Iceland’s central bank raised interest rates for a third time in seven months to contain inflation after the krona slipped and economic growth picked up.
The seven-day collateral lending rate was raised to 5 percent from 4.75 percent, Reykjavik-based Sedlabanki said on its website today. The bank indicated in February it would resume a tightening cycle it halted in December as it seeks to steer Iceland’s recovery and ensure a stable krona as capital controls are unwound.
“In the absence of an improvement in the inflation outlook, a further increase in nominal interest rates will probably be required in the near term in order to bring the monetary policy stance, which is still quite accommodative, to an appropriate level,” the bank said in a statement.
The bank is emerging from crisis mode as Iceland’s economy recovers from its meltdown in 2008. The country is trying to ease capital controls put in place in 2008 without allowing a sell-off of the krona. The currency has slipped almost 5 percent against the euro this year, while inflation was 6.3 percent in February, more than double the bank’s 2.5 percent target. The government last week closed a loophole in capital controls it said had allowed short-term investors to speculate on the krona.
“The inflation outlook has gotten worse and it remains to be seen what the tightening of the capital controls will do in regards to strengthening the currency,” Ingolfur Bender, an economist at Islandsbanki hf, said by phone. “Added to this is the fact that a stronger krona might lead to greater consumer spending with further inflationary pressures.”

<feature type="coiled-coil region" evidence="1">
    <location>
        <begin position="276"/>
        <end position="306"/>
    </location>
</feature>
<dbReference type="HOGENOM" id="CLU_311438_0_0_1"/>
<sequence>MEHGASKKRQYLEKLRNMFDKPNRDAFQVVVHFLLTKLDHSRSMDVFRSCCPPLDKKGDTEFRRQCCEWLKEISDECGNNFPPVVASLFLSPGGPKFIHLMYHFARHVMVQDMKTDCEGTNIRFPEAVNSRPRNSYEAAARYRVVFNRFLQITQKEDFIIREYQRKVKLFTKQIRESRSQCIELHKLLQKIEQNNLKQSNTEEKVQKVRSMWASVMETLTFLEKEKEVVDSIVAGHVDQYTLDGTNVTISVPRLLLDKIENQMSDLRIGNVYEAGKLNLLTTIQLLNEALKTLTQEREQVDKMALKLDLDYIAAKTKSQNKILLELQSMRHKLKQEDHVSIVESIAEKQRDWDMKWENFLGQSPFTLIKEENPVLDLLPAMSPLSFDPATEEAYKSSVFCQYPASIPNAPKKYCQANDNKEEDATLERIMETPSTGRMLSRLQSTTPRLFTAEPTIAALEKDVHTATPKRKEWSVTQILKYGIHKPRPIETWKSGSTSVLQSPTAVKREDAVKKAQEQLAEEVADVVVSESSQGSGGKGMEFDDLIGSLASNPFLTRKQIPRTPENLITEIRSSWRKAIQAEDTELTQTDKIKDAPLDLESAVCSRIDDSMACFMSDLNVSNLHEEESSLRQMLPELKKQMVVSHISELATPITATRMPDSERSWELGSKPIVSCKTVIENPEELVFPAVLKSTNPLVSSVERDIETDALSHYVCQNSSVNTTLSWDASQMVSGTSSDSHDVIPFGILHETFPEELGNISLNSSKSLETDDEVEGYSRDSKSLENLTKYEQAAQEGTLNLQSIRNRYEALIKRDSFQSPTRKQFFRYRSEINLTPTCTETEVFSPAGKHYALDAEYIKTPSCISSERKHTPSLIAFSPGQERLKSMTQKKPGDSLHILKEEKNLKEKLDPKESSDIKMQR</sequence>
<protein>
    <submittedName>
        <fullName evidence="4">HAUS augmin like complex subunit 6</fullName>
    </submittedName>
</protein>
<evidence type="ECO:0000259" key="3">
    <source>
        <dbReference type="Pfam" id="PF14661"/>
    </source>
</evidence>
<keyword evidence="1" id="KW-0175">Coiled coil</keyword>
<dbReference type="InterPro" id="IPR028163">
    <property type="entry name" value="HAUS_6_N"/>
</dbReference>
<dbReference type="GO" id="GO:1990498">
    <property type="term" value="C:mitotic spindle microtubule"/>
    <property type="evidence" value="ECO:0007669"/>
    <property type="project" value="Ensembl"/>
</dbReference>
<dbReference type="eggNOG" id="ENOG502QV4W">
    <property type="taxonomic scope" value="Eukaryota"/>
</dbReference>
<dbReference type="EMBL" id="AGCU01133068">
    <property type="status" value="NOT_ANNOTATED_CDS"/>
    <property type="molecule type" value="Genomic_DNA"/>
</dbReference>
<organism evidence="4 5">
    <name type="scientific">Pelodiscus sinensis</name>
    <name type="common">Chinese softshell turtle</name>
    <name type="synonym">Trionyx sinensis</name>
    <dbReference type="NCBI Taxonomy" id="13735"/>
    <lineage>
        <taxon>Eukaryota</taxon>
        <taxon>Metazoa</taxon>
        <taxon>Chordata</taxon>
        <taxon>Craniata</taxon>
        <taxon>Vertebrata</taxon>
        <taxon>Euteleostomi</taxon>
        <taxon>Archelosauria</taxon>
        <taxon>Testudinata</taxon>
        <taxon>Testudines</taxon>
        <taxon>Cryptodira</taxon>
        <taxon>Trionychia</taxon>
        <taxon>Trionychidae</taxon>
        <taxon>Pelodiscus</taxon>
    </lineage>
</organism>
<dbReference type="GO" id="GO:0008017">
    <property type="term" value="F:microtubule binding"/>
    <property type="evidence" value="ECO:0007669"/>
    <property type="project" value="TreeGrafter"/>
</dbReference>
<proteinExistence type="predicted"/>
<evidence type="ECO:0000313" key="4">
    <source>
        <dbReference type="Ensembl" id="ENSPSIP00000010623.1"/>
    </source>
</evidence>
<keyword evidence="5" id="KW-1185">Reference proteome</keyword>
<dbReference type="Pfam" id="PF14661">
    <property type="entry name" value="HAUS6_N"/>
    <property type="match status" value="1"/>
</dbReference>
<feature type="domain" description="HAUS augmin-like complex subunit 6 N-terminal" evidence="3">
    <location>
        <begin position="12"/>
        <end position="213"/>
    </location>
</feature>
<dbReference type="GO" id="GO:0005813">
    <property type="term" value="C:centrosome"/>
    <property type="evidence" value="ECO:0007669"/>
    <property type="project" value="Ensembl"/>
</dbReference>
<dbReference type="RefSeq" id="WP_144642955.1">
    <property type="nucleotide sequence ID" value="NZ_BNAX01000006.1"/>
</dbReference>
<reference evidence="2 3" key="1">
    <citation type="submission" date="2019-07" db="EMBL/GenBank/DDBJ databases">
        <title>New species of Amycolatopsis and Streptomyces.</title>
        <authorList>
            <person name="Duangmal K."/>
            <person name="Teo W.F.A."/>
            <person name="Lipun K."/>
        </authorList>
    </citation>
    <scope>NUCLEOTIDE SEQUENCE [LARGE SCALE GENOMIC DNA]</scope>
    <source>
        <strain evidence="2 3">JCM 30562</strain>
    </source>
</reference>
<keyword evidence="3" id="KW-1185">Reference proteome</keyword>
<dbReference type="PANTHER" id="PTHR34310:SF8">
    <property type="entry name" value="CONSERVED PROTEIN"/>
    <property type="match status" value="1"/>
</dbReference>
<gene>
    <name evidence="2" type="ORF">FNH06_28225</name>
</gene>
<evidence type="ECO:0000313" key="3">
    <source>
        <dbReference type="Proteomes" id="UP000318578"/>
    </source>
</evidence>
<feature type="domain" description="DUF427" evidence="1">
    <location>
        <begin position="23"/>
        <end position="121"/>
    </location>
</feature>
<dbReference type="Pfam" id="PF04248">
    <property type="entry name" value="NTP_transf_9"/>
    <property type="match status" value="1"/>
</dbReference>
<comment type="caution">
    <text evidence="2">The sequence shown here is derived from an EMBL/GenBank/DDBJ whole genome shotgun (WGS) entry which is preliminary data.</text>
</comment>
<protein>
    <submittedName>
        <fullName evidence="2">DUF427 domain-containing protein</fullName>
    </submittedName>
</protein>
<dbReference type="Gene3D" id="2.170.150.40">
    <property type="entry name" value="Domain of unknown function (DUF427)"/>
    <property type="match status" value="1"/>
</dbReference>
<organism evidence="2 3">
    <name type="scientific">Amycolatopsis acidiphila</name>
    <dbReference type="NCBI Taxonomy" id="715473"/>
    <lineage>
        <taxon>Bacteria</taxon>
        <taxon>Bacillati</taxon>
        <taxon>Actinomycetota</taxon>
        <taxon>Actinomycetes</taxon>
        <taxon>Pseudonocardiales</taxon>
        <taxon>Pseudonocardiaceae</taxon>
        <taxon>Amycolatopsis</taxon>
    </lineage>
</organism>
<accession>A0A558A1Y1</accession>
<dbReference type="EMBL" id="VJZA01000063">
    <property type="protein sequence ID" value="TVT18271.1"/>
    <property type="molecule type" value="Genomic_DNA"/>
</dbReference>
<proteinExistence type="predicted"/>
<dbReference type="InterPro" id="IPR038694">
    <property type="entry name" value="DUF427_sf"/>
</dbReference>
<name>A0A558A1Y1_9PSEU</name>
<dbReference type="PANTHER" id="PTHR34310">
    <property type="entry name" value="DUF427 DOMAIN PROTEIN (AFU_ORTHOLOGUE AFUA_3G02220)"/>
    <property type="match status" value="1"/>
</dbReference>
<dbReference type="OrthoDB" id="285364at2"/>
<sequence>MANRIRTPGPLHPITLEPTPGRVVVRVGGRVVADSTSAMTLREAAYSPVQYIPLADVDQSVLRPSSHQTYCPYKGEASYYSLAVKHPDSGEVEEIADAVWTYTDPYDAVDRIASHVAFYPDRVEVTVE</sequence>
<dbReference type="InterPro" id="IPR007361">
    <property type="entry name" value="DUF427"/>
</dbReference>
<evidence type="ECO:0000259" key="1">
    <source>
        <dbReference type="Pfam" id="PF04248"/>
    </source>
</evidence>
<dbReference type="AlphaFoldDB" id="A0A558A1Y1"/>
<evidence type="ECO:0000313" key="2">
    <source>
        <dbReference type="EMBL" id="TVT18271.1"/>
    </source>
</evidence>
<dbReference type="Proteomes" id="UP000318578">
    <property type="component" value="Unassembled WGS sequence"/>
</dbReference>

Islandsbanki predicts the central bank will raise rates to 5.5 percent by the end of the year, he said.
“But obviously worsening conditions might force the bank to raise rates even more,” he said.
The krona rose 0.3 percent against the dollar to trade at 125.61 as of 10:29 a.m. in Reykjavik. It was little changed versus the euro at 166.66.
Iceland, whose banks defaulted on $85 billion in 2008, completed a 33-month International Monetary Fund program in August. The Washington-based fund expects Iceland’s economy to grow faster than the average for the euro area this year. Fitch Ratings in February raised the island to investment grade, praising its “unorthodox crisis policy.”
“The government’s decision last week to tighten the capital controls will undoubtedly play a role in the bank’s” future rate decisions, Thorbjorn Atli Sveinsson, senior economist with Arion Bank hf, said in a note to clients before the announcement. “We believe that the bank will choose the moderate road” when it comes to raising rates and wait and “see what the effects of changed laws on capital controls will lead to in the coming weeks.”
Iceland’s $13 billion economy will expand 2.5 percent this year, the IMF said March 2. That compares with a 0.3 percent contraction in the 17-member euro area, the European Commission said Feb. 23. The U.S. economy will grow 2.2 percent in 2012, the World Bank said Jan. 18.
Iceland started European Union accession talks in 2010 and the government has said it targets euro adoption as soon as possible after joining the EU.